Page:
Although both started walking with me in my journey, one got tired, stopped and just looked from a distance—completely distracted and finally detached. The other continued with the walk, saw everything along the way and felt the sentiments of the subjects—he got involved, his film viewing experience was participative and whole.

There are clearly various types of viewers: there are those who refuses to see what I have seen in the journey because their interests are not my interests, those who are so much into themselves that they could not detach from their being, those who are so critical because they feel they know better and there are those who enjoy the journey with me because of getting enriched by the knowledge they get from the odyssey into diverse world. Film appreciation revolves around the feeling of empathy or having none of it. The experience is subjective. What I appreciate as good and beautiful may not be to others. Everything boils to one thing: YOU CANNOT PLEASE EVERYBODY.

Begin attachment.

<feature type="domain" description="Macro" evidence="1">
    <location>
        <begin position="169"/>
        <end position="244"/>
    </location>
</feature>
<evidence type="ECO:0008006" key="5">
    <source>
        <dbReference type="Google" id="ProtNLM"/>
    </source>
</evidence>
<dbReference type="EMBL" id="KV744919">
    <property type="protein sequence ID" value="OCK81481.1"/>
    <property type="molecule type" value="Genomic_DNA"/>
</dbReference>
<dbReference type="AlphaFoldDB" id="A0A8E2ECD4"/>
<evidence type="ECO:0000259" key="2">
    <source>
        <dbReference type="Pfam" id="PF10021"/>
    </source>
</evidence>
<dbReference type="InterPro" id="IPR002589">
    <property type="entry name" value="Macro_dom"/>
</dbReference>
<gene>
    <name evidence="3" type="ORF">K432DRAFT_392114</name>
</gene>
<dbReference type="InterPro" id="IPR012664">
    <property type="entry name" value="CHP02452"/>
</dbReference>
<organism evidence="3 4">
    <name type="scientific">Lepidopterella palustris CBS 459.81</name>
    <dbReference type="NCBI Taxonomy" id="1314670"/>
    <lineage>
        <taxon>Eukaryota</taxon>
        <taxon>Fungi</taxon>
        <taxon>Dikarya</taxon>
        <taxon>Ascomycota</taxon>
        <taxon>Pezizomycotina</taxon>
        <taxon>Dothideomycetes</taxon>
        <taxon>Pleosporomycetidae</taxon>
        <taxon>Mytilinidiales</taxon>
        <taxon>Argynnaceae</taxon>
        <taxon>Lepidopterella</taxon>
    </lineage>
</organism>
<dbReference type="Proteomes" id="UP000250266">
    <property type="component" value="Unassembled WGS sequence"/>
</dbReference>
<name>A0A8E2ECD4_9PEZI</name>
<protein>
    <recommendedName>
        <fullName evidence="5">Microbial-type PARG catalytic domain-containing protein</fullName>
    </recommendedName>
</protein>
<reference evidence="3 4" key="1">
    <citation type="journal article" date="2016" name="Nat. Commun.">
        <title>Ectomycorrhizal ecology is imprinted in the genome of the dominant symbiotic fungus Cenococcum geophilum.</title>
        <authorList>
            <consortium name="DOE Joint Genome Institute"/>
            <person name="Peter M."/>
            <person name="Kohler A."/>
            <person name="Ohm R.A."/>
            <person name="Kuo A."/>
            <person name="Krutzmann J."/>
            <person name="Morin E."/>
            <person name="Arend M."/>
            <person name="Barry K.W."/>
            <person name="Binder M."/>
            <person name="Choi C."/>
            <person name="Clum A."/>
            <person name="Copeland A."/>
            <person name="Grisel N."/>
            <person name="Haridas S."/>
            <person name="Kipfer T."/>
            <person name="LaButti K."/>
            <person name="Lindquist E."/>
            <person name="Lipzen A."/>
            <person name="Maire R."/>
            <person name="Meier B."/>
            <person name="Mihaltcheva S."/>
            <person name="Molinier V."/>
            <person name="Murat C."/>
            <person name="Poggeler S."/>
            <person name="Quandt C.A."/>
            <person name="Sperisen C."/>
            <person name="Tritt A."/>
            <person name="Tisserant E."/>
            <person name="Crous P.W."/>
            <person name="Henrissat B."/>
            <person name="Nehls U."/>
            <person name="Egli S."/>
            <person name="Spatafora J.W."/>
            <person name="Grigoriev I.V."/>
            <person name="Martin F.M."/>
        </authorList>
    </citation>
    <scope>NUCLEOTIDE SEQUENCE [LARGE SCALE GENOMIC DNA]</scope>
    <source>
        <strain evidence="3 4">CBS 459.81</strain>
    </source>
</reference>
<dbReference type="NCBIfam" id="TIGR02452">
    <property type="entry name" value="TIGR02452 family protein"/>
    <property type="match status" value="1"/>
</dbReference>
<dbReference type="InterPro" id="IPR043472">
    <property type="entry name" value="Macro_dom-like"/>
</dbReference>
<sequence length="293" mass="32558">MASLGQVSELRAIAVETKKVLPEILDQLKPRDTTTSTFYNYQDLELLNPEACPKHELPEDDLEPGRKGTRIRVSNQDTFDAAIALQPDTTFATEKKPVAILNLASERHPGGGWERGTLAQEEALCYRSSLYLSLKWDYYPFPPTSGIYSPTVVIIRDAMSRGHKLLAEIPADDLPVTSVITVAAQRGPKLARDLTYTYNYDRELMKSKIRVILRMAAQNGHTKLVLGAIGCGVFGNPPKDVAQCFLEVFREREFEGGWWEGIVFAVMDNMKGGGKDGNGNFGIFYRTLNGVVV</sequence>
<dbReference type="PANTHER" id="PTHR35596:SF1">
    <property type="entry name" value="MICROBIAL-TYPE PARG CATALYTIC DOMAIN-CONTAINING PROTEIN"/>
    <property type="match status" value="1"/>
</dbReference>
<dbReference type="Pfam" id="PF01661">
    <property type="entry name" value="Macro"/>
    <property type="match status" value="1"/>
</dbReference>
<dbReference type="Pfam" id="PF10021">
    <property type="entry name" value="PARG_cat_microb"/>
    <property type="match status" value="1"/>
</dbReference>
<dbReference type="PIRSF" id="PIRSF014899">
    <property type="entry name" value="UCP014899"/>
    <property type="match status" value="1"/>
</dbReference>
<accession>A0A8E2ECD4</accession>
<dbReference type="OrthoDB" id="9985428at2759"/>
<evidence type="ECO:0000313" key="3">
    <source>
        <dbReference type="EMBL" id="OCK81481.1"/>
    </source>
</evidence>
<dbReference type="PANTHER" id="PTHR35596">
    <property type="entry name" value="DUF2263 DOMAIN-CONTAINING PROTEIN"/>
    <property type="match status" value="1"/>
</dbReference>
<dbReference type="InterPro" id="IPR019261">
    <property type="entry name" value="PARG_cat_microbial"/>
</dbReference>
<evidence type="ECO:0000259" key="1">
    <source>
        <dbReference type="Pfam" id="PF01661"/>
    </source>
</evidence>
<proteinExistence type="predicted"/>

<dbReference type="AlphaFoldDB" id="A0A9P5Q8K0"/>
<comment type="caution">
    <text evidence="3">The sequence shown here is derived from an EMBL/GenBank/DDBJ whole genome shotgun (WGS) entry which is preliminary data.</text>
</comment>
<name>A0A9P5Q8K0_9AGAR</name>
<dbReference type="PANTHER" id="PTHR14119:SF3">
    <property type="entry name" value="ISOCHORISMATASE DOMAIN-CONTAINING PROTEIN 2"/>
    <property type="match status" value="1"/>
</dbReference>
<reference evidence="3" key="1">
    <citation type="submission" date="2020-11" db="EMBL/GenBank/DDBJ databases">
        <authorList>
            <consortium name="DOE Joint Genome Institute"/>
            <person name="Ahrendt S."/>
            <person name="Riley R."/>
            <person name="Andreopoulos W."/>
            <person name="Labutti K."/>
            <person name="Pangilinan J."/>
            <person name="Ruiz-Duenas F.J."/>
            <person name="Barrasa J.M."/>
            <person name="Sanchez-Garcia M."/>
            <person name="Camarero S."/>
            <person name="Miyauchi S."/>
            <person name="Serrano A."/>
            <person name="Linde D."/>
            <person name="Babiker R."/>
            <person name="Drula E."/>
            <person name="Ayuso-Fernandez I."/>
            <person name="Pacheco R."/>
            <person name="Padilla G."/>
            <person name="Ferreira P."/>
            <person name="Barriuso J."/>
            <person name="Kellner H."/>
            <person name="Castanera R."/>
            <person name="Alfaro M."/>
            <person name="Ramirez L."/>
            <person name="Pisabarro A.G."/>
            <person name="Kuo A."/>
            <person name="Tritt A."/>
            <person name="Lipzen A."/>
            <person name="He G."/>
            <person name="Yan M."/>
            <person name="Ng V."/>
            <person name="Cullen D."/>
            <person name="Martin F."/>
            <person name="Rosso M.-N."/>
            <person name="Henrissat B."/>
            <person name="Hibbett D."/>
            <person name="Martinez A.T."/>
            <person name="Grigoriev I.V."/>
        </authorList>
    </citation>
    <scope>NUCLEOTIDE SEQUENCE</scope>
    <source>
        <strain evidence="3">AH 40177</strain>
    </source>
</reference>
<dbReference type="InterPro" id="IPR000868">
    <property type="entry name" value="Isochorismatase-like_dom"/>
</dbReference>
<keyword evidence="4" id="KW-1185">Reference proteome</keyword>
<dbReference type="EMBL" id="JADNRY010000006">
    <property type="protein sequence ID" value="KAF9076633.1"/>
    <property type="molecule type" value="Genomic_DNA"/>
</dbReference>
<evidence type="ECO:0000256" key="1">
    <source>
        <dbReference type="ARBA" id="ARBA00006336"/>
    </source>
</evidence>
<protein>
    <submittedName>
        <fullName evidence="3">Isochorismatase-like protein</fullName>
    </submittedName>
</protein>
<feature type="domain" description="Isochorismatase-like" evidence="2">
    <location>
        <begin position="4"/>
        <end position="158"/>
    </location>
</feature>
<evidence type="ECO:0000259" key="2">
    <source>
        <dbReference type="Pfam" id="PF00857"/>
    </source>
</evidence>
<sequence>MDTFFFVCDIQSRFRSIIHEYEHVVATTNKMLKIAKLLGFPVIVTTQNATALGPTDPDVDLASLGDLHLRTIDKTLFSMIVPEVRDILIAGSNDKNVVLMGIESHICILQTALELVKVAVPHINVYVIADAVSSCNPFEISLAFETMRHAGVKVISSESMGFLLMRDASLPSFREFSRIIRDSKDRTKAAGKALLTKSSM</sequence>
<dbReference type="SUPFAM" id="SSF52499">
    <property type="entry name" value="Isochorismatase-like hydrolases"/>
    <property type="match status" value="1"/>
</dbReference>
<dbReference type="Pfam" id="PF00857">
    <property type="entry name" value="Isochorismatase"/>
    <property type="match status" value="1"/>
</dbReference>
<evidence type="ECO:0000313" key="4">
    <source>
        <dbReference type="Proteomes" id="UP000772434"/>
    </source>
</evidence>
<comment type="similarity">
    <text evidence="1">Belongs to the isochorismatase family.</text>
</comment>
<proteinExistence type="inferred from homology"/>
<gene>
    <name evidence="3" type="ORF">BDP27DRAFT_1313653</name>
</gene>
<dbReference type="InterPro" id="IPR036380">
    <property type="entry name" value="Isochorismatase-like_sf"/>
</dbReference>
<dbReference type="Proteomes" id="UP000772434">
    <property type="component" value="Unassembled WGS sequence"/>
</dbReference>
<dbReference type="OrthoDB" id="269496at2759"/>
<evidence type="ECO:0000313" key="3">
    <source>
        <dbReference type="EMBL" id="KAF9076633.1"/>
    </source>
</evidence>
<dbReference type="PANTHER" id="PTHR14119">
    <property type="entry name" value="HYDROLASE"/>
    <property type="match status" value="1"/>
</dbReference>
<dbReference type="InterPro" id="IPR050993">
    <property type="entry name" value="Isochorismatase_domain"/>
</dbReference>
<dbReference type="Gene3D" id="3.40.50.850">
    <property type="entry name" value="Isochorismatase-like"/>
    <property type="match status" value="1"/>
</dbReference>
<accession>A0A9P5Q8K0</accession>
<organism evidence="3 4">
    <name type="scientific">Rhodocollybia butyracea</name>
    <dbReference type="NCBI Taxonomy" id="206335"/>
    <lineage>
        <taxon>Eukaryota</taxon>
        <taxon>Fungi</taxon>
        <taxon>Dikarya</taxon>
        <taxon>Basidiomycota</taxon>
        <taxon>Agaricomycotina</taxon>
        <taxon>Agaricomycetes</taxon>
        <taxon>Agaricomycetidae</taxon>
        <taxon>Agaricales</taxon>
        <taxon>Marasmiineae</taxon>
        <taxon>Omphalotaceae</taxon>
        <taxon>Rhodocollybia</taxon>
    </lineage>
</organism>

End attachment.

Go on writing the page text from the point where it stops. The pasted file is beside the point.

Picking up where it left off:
On ALYANA, here are some reactions:


When Alyana was premiered, the only negative response that I got was about its length and some shaky shots. I am a film editor and I pretty well know when and where some, not all in the audience will feel uneasy or get bored. But my mentality runs this way: “If you get bored, go out and return if you like. If not, go straight home. Take it or leave it.” That way, I really appreciate being an INDEPENDENT FILMMAKER. There is no one to tell me what to delete and put in. But I am not numb to positive criticisms. Definitely not. Just get me convinced and I shall take them in consideration.